The Denrock to Agnew line was the first that I traced, and thus the beginning of this wonderful project.

4) Repeat. 

There are thousands upon thousands of abandoned railroad miles in the world, not just in the US. There's plenty of corridors to find both at home, abroad, and in places you'd least expect.

If you have any questions or believe I need to add something to this tutorial, please let me know, and as always, thanks for reading!

Friday, November 16, 2018

Railroad Scarchitecture: 15 Hidden Pieces of Transportation History in the 15 Largest US Cities

Scarchitecture, is a combination of the word scar and architecture, which refers to the remnants of former roads and railways hidden in today's cities, most easily identified in satellite imagery, thanks to the magic of Google Maps. I've already discussed examples in both Chicago and it's suburbs. For today's blog, we're going all across the US in search of other examples of scarchitecture left behind by the days of railroading in major cities.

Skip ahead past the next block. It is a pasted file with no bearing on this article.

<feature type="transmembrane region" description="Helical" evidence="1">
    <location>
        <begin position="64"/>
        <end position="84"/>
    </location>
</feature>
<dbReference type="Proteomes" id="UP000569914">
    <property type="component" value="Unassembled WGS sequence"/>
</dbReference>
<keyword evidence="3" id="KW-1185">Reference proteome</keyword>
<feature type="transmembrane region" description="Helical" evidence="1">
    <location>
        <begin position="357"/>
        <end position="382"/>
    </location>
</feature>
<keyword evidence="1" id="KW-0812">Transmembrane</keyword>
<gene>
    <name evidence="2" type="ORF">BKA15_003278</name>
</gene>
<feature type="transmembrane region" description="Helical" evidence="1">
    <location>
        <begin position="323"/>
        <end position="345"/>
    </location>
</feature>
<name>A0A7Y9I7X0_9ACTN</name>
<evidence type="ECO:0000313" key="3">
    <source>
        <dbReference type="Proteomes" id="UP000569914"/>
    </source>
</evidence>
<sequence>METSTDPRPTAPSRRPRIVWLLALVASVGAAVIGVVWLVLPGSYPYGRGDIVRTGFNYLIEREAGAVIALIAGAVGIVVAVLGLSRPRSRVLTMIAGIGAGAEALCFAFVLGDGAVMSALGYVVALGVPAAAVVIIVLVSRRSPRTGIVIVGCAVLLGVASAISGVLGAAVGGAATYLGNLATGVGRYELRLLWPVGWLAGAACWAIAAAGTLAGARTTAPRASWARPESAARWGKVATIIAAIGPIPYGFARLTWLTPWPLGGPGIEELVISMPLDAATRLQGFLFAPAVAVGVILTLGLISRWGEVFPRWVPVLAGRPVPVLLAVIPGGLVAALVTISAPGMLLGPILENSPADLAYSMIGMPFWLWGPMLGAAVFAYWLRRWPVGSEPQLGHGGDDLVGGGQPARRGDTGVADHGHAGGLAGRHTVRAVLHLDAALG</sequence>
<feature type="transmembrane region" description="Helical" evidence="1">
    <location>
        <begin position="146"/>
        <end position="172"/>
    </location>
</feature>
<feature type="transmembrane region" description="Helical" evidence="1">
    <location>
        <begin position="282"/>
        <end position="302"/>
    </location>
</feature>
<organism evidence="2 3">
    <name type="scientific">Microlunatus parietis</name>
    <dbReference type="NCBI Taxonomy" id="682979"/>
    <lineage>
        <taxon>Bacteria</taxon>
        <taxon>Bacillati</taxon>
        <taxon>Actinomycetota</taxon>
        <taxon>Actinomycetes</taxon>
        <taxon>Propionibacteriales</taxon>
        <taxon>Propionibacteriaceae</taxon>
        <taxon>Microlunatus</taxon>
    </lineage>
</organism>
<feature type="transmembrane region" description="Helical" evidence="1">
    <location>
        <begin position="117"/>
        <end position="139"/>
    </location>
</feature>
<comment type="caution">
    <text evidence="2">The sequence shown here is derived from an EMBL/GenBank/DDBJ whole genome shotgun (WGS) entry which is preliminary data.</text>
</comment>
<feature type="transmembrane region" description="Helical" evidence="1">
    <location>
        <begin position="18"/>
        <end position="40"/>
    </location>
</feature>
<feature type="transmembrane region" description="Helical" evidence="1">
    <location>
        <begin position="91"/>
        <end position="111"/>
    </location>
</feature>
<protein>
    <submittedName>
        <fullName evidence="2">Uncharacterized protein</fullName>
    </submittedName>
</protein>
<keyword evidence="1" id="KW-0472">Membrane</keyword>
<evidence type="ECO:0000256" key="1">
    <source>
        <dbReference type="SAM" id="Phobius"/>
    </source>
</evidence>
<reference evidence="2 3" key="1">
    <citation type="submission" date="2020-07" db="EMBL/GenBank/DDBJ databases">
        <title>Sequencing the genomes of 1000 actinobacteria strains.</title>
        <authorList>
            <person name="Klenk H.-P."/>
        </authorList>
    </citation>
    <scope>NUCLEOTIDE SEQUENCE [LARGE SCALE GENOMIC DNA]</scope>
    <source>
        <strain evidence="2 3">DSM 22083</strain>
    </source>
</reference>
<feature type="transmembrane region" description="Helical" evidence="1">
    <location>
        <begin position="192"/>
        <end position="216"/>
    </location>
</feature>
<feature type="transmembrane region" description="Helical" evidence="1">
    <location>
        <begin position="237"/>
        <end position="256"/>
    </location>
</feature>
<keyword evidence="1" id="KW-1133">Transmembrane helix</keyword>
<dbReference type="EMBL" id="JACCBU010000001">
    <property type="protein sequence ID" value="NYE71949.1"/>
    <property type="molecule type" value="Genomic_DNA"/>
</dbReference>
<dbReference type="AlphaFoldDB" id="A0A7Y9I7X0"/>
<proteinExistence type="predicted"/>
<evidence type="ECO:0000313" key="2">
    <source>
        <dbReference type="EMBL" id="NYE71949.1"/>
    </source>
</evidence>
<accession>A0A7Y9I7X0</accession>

Keep in mind that there are usually many examples of scarchitecture in cities both large and small, and I'm only going to show one for each city, so go and search for others yourself, and let me know in the comments of any interesting examples you find!

1) New York City - Lansing Ave & Edgewood Ave in Queens (40.66426, -73.7475)



There are dozens of examples of scarchitecture in the Big Apple, and this one is of the most visually striking, given the grid system that exists to the southwest of here. Lansing Ave & Edgewood Ave, and the houses on these streets diverge from the grid as a result of a long abandoned Long Island Railroad which hasn't been used since 1934.